Watering your Tomatoes
Have you ever had tomatoes that were watery, mealy and bland flavored? Watering your tomatoes correctly can make the all the difference in the flavor and texture of your harvest. Additionally, many leaf diseases on tomatoes are spread by water splashing soil onto the leaves.
We find the following method helps get the water deep down in the soil and encourages roots to go down where they are less vulnerable to daily fluctuations in moisture and temperature.
- When you plant your tomato, ‘plant’ a 1 gallon plastic pot about 1 foot away. Leave it empty and keep the rim about 1” above the soil level. Mulch around the plant.
- When you water, fill the pot and let the water drain slowly into the soil. Repeat. This allows the soil to be deeply watered without soil splashing onto the leaves.
- When the fruits start to ripen, back off on the watering some, they won’t split as easily and the flavor will be intensified.
Thank you to our friends at Kassenhoff Growers for sharing these important growing tips.
Don’t let Blossom End Rot Ruin your Summer
Apropos to this month’s cover article, I’d like to share an all-too-common nutrient problem that can plague Bay Area tomato growers. As the plants grow, in order for the newly forming fruits to develop properly, there must be an ample supply of Calcium available to either roots or leaves.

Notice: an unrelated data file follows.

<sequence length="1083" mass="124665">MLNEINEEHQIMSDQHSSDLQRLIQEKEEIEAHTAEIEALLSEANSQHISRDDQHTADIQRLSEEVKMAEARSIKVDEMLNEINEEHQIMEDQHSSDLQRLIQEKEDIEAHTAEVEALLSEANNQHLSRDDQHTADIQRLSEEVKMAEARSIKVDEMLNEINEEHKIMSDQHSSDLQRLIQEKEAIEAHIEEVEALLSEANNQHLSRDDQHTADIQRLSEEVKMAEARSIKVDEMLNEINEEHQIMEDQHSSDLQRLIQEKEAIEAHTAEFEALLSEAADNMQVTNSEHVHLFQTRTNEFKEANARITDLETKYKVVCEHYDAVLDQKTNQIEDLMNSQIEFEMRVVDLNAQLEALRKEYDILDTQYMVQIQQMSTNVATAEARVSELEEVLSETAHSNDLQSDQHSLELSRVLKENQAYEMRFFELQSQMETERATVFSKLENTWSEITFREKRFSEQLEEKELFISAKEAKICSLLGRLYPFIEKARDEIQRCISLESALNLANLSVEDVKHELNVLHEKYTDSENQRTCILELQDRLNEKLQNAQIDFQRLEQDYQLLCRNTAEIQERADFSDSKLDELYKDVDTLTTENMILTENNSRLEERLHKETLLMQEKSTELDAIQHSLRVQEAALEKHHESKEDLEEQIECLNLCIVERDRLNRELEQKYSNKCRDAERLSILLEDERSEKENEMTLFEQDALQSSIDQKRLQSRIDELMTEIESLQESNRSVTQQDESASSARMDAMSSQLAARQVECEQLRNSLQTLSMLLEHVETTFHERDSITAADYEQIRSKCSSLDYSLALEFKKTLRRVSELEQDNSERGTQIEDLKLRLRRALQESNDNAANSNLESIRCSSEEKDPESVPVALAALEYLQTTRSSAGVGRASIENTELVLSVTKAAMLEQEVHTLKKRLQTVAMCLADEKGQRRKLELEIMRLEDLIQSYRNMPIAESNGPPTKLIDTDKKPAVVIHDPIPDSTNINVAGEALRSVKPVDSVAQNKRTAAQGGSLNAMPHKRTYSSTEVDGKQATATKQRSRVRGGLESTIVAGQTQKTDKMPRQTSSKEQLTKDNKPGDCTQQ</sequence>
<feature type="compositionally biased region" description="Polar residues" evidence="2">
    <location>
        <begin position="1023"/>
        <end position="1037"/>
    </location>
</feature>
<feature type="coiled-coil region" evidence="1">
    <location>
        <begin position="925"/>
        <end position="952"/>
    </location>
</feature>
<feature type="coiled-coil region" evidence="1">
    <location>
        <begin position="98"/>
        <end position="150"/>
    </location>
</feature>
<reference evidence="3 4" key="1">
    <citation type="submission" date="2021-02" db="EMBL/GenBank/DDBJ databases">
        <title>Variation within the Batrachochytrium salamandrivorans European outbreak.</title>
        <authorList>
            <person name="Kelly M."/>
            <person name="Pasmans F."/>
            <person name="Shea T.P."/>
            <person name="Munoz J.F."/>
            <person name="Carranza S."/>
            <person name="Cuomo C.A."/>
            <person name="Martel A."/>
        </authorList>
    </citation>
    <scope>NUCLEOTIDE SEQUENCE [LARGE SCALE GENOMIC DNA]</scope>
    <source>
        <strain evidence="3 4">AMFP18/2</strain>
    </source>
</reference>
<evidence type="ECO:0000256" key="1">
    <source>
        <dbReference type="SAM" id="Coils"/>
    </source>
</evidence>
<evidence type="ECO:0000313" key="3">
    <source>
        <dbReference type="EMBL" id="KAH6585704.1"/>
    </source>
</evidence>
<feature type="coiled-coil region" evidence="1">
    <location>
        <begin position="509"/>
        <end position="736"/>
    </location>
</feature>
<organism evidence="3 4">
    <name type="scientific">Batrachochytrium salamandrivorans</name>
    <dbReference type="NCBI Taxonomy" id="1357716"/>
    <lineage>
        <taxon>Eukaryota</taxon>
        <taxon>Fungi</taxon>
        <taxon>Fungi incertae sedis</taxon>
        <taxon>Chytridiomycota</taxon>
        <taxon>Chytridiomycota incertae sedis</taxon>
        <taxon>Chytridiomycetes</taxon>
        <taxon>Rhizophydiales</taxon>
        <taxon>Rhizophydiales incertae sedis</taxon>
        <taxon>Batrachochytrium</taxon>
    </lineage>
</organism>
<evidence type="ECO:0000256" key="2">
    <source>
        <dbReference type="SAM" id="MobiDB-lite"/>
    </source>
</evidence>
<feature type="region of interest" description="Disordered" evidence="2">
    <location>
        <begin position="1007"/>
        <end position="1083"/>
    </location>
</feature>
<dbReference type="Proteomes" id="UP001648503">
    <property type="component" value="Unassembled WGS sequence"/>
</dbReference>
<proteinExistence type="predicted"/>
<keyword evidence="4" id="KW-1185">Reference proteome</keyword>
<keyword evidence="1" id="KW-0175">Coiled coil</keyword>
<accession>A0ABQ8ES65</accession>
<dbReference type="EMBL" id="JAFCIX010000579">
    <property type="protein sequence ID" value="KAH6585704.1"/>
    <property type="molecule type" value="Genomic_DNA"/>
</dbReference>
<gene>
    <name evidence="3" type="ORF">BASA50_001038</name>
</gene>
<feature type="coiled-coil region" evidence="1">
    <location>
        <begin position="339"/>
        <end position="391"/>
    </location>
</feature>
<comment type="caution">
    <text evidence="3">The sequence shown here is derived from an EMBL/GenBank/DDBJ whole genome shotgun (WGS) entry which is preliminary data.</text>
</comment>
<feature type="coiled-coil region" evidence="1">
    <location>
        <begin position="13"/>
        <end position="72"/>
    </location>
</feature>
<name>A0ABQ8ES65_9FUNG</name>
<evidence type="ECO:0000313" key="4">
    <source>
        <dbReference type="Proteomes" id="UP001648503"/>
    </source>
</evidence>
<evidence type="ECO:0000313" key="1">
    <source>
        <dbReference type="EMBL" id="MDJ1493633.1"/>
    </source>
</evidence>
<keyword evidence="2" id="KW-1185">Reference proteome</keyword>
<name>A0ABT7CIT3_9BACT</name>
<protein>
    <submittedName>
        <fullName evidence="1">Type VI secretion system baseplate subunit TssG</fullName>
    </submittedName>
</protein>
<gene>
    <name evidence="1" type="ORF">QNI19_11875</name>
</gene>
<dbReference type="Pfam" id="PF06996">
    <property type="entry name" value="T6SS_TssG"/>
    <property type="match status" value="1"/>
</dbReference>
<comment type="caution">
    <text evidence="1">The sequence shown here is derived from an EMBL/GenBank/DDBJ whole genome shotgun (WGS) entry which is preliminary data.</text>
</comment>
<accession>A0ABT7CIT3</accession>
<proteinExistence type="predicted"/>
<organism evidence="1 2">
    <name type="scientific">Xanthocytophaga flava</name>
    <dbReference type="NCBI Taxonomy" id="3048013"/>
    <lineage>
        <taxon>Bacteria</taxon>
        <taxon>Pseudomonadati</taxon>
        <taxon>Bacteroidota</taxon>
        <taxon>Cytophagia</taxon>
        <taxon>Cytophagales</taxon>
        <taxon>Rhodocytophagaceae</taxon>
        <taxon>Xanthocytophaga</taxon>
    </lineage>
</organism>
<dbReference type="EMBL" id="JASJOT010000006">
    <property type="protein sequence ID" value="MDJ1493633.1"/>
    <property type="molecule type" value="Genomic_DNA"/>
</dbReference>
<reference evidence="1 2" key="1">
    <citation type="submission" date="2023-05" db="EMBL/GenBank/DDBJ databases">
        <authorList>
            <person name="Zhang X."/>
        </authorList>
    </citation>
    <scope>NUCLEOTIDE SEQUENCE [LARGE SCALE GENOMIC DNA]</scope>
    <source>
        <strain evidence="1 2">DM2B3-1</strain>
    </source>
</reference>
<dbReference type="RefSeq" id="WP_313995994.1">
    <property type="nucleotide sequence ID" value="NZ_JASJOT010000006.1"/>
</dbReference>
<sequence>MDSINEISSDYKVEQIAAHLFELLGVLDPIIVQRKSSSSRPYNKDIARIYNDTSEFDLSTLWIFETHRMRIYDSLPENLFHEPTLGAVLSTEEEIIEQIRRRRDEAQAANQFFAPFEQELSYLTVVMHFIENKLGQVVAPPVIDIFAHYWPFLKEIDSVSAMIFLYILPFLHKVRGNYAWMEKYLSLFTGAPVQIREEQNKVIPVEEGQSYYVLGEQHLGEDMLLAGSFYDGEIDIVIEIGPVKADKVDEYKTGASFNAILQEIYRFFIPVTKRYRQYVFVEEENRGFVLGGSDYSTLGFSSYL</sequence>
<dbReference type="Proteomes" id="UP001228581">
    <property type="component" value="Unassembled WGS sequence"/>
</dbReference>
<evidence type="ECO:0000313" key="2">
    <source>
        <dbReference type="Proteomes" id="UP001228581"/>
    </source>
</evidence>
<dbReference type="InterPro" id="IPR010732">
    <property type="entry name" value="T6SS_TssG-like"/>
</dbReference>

A lack of adequate Calcium causes the cell membranes to not function properly (remember BioSci 103?). The integrity of the cell wall is compromised, and plant extremities such as shoot or root tips become susceptible to secondary disease organisms. In short, if you’ve had problems with tomatoes rotting on the vine, a liberal dose of calcium-containing fertilizer is likely to set things right. Just read the fine print on your fertilizer package.
Also, consider natural sources such as composted eggshells, bone meal, lime, or oak leaf mold. And finally, an excellent topical treatment available in our store is Bonide Tomato & Blossom Spray, which can be applied directly to the leaves of your tomato plants.